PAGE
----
EDITORIAL: Biosciences building sorely needed, worth the costs
A sciences building with a flooding problem designed for the 1960s is no way to attract the exploding number of students looking to enter the biology field.
That's why it is vital that the Board of Trustees approve the proposed biosciences building at its next meeting in April.
Brooks Hall, as it stands right now, is far too small and outdated to properly accommodate the rapidly growing number of biology students and the amount of research that is required. It has also no doubt deterred many prospective biology students from coming to Central Michigan University because of how ancient and cramped the place feels.
With the construction of the College of Medicine, CMU has begun to market itself to the world of biology, chemistry and other sciences. Without the proper facility to house those subjects, the marketing the university has done is pointless.
Nobody wants to go to a college that showcases a beautiful, modern campus and be stuck in the one building that hasn't been touched or remodeled since the 1960s.
The proposed $95 million biosciences building would do wonders in allowing the university's biology program to grow and for new research to be conducted, which, lest the Board of Trustees forget, could mean more funding.
Still, the $95 million price tag is not exactly cheap. In fact, if approved, the building would be the most expensive ever built on campus. The state has pledged $30 million for the project, but that still leaves CMU to foot a $65-million bill.
And with a reserve account sitting at about $280 million and long-term pension and healthcare liabilities eating up much of that over the next decade, we could understand why the board might be a little shy to act. Sixty-five million dollars is a major investment and should not be taken lightly.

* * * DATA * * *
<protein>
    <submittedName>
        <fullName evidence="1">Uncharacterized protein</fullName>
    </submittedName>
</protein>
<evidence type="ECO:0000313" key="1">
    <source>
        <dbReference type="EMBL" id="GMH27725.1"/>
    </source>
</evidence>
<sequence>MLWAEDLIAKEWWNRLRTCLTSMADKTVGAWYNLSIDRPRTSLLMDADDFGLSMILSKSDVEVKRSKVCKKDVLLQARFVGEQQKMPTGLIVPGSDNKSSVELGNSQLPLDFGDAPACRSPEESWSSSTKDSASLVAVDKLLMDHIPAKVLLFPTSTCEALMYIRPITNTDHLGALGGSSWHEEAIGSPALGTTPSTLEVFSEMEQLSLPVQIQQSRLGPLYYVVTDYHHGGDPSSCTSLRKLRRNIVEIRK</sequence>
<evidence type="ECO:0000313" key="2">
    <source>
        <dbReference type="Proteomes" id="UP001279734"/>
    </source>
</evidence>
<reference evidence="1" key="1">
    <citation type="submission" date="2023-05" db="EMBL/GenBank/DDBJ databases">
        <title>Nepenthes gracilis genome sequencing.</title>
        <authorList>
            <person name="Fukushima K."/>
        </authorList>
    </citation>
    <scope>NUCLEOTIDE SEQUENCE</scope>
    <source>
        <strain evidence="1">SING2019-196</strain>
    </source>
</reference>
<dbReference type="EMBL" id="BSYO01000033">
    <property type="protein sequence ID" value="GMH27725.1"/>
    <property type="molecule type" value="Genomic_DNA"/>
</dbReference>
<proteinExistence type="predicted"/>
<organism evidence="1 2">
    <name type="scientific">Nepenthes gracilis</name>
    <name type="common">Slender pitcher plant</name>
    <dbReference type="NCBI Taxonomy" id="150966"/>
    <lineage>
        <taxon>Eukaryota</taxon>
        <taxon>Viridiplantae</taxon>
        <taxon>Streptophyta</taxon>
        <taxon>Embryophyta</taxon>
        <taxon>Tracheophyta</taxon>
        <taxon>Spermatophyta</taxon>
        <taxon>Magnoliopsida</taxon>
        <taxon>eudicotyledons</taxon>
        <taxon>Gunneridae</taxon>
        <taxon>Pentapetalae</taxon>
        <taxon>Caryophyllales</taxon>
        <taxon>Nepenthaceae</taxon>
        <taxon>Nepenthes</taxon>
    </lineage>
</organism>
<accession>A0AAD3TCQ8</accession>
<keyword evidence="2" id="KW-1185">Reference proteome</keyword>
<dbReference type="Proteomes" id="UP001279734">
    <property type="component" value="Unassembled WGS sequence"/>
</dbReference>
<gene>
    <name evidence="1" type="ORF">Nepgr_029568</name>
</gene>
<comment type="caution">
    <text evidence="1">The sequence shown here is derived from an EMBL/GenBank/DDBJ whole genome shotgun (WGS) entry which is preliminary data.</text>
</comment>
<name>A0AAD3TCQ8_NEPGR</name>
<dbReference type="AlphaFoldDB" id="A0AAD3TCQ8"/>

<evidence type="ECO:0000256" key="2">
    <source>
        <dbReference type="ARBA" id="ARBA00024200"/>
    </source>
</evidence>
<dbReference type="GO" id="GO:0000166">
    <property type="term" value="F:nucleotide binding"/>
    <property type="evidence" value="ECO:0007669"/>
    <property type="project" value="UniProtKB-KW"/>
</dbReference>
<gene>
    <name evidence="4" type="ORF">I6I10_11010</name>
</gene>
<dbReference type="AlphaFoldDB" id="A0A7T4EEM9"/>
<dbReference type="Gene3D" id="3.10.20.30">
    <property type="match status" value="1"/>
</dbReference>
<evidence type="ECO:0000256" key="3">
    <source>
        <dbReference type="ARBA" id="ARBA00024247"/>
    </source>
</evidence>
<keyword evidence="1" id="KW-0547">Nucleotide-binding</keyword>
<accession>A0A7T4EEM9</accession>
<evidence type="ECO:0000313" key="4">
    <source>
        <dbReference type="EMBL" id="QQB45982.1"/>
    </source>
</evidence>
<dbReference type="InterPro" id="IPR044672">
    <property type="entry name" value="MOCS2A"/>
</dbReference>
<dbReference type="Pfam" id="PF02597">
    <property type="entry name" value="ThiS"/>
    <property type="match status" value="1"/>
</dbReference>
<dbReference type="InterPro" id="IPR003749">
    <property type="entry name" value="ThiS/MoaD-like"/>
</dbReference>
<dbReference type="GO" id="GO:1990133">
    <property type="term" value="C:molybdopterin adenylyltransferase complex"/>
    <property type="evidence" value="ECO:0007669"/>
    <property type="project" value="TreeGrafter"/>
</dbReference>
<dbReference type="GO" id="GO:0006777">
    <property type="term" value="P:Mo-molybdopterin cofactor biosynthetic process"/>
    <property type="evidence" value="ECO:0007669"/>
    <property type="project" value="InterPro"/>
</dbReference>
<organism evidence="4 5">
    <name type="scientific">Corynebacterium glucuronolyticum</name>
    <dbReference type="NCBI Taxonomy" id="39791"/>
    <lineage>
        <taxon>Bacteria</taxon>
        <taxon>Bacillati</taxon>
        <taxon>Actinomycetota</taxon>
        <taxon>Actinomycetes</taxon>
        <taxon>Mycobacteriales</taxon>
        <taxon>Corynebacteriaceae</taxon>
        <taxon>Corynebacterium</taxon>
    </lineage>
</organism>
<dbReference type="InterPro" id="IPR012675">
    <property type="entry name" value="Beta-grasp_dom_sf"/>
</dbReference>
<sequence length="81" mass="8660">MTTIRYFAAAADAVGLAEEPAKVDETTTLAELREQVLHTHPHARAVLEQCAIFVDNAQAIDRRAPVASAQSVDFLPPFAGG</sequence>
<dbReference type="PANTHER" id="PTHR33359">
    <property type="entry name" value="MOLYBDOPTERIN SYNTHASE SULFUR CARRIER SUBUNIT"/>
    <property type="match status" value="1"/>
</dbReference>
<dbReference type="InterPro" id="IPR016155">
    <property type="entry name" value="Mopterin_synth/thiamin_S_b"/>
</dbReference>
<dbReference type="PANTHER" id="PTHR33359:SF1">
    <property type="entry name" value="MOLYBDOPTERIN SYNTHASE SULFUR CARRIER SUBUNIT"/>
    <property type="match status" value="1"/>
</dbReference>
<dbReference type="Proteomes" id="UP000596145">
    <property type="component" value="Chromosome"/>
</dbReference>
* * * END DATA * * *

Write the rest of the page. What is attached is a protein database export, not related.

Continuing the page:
Finding and raising that kind of money will be difficult, but the short-term financial pain would be well worth the long-term academic gain CMU would see.
If CMU is serious about billing itself as one of the top-of-the-line research universities in the state and region, approving this project would make absolute sense.
The addition of a biosciences building would only make CMU more appealing to prospective students, and the Board of Trustees should take that into consideration when weighing the pros and cons of this building.
The biosciences building has been discussed at numerous board meetings, and it's time to make a decision. Putting off the approval or dismissal of the proposal isn't doing anything except frustrating people and making presenters feel as though their voice isn't being heard.
It's clear from last week's meeting: the amenities in Brooks Hall just isn't cutting it anymore; people are begging for a change and the board needs to hear their voice and give them a decision.